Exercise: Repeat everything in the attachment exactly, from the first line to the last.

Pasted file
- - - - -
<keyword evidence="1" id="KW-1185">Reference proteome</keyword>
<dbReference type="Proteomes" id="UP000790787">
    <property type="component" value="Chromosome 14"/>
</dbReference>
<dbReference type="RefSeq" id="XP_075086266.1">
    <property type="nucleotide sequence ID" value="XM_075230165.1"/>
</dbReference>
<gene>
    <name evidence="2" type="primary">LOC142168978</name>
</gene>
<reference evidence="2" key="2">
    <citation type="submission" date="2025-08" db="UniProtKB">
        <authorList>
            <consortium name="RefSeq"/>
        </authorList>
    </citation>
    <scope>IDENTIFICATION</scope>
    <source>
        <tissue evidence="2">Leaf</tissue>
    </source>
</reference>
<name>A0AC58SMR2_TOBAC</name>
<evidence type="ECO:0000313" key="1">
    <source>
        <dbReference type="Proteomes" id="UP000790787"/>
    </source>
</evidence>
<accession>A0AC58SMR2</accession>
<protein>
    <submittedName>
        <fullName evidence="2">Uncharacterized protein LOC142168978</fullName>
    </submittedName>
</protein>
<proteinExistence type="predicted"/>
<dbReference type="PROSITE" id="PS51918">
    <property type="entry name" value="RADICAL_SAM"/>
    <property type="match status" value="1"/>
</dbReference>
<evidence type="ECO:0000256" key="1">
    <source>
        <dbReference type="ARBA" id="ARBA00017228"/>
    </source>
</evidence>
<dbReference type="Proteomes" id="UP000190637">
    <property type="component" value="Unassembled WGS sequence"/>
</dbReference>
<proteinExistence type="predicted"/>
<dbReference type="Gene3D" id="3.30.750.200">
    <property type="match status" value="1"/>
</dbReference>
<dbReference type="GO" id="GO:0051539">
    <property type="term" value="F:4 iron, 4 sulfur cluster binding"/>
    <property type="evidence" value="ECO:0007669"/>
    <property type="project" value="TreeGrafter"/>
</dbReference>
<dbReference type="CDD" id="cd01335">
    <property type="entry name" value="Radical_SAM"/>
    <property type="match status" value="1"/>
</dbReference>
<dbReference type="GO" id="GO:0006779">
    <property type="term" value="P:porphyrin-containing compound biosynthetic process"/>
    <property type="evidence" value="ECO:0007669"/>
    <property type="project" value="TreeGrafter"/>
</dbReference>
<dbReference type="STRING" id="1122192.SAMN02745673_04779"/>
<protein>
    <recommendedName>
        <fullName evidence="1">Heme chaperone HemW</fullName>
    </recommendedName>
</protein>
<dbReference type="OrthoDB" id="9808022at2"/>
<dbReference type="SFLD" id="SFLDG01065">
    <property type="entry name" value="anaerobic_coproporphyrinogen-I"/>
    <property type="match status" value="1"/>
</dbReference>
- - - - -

<keyword evidence="1" id="KW-1185">Reference proteome</keyword>
<dbReference type="Proteomes" id="UP000790787">
    <property type="component" value="Chromosome 14"/>
</dbReference>
<dbReference type="RefSeq" id="XP_075086266.1">
    <property type="nucleotide sequence ID" value="XM_075230165.1"/>
</dbReference>
<gene>
    <name evidence="2" type="primary">LOC142168978</name>
</gene>
<reference evidence="2" key="2">
    <citation type="submission" date="2025-08" db="UniProtKB">
        <authorList>
            <consortium name="RefSeq"/>
        </authorList>
    </citation>
    <scope>IDENTIFICATION</scope>
    <source>
        <tissue evidence="2">Leaf</tissue>
    </source>
</reference>
<name>A0AC58SMR2_TOBAC</name>
<evidence type="ECO:0000313" key="1">
    <source>
        <dbReference type="Proteomes" id="UP000790787"/>
    </source>
</evidence>
<accession>A0AC58SMR2</accession>
<protein>
    <submittedName>
        <fullName evidence="2">Uncharacterized protein LOC142168978</fullName>
    </submittedName>
</protein>
<proteinExistence type="predicted"/>
<dbReference type="PROSITE" id="PS51918">
    <property type="entry name" value="RADICAL_SAM"/>
    <property type="match status" value="1"/>
</dbReference>
<evidence type="ECO:0000256" key="1">
    <source>
        <dbReference type="ARBA" id="ARBA00017228"/>
    </source>
</evidence>
<dbReference type="Proteomes" id="UP000190637">
    <property type="component" value="Unassembled WGS sequence"/>
</dbReference>
<proteinExistence type="predicted"/>
<dbReference type="Gene3D" id="3.30.750.200">
    <property type="match status" value="1"/>
</dbReference>
<dbReference type="GO" id="GO:0051539">
    <property type="term" value="F:4 iron, 4 sulfur cluster binding"/>
    <property type="evidence" value="ECO:0007669"/>
    <property type="project" value="TreeGrafter"/>
</dbReference>
<dbReference type="CDD" id="cd01335">
    <property type="entry name" value="Radical_SAM"/>
    <property type="match status" value="1"/>
</dbReference>
<dbReference type="GO" id="GO:0006779">
    <property type="term" value="P:porphyrin-containing compound biosynthetic process"/>
    <property type="evidence" value="ECO:0007669"/>
    <property type="project" value="TreeGrafter"/>
</dbReference>
<dbReference type="STRING" id="1122192.SAMN02745673_04779"/>
<protein>
    <recommendedName>
        <fullName evidence="1">Heme chaperone HemW</fullName>
    </recommendedName>
</protein>
<dbReference type="OrthoDB" id="9808022at2"/>
<dbReference type="SFLD" id="SFLDG01065">
    <property type="entry name" value="anaerobic_coproporphyrinogen-I"/>
    <property type="match status" value="1"/>
</dbReference>